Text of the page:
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Advice to PhD applicants

Published on 3 November 2010

For stu­dents who are inter­ested in doing a PhD at Monash under my super­vi­sion. First, read the instruc­tions on how to apply. Sec­ond, poke around my web­site to see the sorts of top­ics I work on. There’s no point ask­ing to do a PhD with me if you want to do research on some­thing I don’t know much about. In par­tic­u­lar, please note that I’m not really inter­ested in finance or eco­nom­ics. There are some excel­lent researchers at Monash on both top­ics, but I’m not one of them. If you’re still inter­ested, here is what I nor­mally expect. You should have a strong back­ground in sta­tis­tics or econo­met­rics (at least hon­ours or Mas­ters level) along with some math­e­mat­ics and com­put­ing. It is essen­tial that you have stud­ied some matrix alge­bra, mul­ti­vari­ate cal­cu­lus and opti­miza­tion. You should be capa­ble of pro­gram­ming with a high level lan­guage such as R or Mat­lab; if you can write in C as well, even bet­ter. Stu­dents who strug­gle either find they don’t know enough math­e­mat­ics (or didn’t pay atten­tion when they learned it), or they don’t know enough com­put­ing. I don’t expect stu­dents to be whiz pro­gram­mers, but I do expect them to know about for loops, if state­ments, local vari­ables and func­tions, and I assume they have some idea about non­lin­ear


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Online mathematical resources

Published on 20 May 2010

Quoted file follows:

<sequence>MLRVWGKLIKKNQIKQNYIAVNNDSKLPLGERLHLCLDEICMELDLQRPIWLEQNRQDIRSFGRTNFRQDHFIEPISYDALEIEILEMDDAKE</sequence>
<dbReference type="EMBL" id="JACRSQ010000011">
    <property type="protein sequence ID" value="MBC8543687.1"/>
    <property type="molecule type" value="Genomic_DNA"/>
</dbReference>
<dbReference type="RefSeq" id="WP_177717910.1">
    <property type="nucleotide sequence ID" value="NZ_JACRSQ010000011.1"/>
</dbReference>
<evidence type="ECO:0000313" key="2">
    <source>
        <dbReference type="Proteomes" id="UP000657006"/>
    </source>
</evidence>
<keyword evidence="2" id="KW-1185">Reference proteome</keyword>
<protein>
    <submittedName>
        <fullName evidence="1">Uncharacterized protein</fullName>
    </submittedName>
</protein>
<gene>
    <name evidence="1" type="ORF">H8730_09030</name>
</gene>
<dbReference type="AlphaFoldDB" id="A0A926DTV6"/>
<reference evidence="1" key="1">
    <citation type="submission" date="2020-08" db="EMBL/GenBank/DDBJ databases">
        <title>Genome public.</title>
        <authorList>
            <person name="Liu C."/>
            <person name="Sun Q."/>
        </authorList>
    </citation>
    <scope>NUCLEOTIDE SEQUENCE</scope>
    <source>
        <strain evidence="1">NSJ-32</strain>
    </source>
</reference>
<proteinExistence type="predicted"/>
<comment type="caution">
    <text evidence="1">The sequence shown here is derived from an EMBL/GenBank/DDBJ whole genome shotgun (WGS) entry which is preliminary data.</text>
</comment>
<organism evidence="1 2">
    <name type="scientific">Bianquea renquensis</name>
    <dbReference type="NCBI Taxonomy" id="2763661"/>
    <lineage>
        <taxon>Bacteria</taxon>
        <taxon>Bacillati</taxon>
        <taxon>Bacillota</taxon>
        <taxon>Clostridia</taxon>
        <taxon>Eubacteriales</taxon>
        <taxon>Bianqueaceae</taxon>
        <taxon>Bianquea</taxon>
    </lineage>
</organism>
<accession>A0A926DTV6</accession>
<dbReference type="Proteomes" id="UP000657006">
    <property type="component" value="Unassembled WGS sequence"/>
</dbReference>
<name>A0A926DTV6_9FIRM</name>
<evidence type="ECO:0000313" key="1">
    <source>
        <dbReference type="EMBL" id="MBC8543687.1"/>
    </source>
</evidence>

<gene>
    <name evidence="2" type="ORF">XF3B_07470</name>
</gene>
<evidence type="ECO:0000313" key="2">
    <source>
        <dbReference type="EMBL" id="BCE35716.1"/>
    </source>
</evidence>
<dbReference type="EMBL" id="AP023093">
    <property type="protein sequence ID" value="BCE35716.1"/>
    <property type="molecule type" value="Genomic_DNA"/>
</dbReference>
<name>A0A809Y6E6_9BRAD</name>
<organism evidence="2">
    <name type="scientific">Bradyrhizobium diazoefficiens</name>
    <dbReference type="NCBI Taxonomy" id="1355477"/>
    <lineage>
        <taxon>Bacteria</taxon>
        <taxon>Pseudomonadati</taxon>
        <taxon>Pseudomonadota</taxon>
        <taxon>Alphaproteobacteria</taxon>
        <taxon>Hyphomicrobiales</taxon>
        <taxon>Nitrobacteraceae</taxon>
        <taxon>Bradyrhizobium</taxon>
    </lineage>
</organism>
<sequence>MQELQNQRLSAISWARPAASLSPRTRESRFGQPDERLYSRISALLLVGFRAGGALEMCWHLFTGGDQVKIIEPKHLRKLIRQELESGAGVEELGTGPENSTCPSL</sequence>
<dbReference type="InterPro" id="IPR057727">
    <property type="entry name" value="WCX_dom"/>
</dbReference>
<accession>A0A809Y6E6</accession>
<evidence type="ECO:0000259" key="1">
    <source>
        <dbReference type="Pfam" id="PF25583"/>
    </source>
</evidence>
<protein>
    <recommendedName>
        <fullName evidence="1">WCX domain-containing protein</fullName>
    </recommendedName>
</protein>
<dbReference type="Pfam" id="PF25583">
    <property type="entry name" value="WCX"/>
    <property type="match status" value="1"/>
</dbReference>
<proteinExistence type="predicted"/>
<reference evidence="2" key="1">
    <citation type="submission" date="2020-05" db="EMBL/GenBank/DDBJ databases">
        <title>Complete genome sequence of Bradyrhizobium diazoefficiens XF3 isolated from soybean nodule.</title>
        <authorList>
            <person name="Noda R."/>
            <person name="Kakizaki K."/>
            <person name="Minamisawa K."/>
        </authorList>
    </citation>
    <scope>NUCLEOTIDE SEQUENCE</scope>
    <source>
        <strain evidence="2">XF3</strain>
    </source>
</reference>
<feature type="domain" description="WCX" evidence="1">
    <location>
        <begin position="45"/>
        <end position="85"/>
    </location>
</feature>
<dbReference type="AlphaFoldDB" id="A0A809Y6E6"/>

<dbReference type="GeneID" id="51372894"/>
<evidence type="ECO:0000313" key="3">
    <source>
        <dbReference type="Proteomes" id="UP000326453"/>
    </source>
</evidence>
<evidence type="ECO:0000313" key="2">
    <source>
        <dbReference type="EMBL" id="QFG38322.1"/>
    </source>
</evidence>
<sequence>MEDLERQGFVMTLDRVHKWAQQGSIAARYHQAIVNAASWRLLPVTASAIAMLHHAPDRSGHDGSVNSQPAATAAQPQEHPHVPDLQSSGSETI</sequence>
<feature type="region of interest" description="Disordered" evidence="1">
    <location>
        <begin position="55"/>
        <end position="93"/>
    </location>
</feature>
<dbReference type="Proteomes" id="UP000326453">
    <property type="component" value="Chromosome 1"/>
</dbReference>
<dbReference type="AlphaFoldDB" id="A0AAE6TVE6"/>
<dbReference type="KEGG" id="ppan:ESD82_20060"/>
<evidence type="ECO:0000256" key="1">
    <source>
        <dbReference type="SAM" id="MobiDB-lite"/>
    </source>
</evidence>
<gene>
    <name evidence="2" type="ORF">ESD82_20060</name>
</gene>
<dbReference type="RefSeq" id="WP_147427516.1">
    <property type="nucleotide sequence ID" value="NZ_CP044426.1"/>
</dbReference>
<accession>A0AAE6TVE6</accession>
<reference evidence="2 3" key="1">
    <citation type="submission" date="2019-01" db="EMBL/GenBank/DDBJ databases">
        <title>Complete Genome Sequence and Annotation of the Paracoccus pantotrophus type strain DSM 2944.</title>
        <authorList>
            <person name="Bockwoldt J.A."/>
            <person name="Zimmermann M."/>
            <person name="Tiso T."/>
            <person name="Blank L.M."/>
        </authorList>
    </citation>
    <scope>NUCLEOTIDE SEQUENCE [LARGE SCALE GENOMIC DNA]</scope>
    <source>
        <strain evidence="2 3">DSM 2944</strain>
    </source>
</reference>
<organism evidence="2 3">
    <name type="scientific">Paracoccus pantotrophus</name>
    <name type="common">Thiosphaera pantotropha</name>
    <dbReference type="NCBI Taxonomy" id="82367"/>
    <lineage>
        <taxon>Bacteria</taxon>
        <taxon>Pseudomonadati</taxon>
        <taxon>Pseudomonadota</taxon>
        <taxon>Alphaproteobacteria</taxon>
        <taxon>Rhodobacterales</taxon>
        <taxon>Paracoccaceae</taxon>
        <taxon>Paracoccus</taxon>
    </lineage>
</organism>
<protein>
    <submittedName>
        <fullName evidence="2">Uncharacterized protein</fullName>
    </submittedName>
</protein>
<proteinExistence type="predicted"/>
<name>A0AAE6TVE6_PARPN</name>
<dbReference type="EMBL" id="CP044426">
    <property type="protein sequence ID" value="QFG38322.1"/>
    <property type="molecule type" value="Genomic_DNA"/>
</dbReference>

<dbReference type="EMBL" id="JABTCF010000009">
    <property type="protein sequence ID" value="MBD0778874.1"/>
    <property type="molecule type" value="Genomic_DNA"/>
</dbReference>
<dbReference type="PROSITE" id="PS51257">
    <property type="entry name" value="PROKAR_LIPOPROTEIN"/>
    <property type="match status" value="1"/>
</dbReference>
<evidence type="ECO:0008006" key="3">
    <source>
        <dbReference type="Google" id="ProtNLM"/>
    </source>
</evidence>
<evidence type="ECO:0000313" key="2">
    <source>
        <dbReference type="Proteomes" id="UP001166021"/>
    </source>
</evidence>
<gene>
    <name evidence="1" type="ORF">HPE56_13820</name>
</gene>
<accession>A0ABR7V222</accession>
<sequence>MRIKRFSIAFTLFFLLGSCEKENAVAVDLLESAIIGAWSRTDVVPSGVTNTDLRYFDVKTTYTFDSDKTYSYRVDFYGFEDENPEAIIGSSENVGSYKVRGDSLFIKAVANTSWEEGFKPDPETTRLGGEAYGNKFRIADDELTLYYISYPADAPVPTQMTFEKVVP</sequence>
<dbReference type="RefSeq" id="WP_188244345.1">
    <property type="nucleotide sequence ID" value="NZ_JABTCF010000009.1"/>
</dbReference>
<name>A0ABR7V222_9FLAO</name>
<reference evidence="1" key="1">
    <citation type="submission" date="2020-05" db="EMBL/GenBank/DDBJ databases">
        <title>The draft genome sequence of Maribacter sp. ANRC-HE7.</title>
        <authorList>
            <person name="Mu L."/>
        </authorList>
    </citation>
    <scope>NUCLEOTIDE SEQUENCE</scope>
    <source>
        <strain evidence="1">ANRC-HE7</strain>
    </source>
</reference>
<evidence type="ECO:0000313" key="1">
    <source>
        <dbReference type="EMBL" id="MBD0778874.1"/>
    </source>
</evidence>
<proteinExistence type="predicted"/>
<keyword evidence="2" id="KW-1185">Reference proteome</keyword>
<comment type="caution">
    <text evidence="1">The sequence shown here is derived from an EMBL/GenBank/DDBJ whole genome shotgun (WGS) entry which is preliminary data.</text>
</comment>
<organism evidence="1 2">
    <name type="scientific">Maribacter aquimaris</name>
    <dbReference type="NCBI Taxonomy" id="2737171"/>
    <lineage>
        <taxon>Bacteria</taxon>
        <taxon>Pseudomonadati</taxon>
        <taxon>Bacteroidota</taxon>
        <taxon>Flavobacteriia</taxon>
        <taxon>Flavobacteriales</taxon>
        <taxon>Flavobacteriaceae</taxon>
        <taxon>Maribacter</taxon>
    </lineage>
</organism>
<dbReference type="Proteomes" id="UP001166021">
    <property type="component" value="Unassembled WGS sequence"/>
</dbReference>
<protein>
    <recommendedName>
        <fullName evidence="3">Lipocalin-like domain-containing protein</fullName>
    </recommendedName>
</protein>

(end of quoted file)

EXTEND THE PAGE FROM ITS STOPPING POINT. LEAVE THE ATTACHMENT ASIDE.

DLMF For nearly 50 years, a stan­dard ref­er­ence in math­e­mat­i­cal work has been Abramowitz and Stegun’s (1964) Hand­book of Math­e­mat­i­cal Func­tions with For­mu­las, Graphs, and Math­e­mat­i­cal Tables. It has pro­vided a mar­vel­lous col­lec­tion of results and tables that have been indis­pens­able for a gen­er­a­tion of math­e­mati­cians. I’ve used it to look up com­pu­ta­tion­ally effi­cient meth­ods for cal­cu­lat­ing Bessel func­tions or gamma func­tions, or to find one of those trigono­met­ric iden­ti­ties I learned in high school and no longer remem­ber. Appar­ently nearly 1 mil­lion copies of the hand­book have been printed and it has also been scanned and put online. Lately, the hand­book has fallen out of favour a lit­tle, partly because there is not such a need for it. We no longer need tables for trigono­met­ric func­tions or log­a­rithms, and a lot of func­tions are built into R, includ­ing Bessel func­tions and vari­a­tions on the gamma func­tion. Another rea­son for its declin­ing pop­u­lar­ity has been the rise of online resources: if you want to know some­thing about orthog­o­nal poly­no­mi­als, there is a good chance it is cov­ered in the Wikipedia arti­cle. Now the hand­book has been reis­sued as the NIST Hand­book of Math­e­mat­i­cal Func­tions (Cam­bridge Uni­ver­sity Press) with a free web edi­tion called the NIST Dig­i­tal Library of Math­e­mat­i­cal Func­tions (DLMF).